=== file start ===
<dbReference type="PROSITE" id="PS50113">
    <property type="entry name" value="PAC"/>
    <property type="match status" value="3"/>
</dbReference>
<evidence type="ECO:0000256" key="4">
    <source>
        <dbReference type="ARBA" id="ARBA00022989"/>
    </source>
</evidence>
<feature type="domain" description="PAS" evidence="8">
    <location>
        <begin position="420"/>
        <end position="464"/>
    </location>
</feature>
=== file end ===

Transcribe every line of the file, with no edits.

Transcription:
<dbReference type="PROSITE" id="PS50113">
    <property type="entry name" value="PAC"/>
    <property type="match status" value="3"/>
</dbReference>
<evidence type="ECO:0000256" key="4">
    <source>
        <dbReference type="ARBA" id="ARBA00022989"/>
    </source>
</evidence>
<feature type="domain" description="PAS" evidence="8">
    <location>
        <begin position="420"/>
        <end position="464"/>
    </location>
</feature>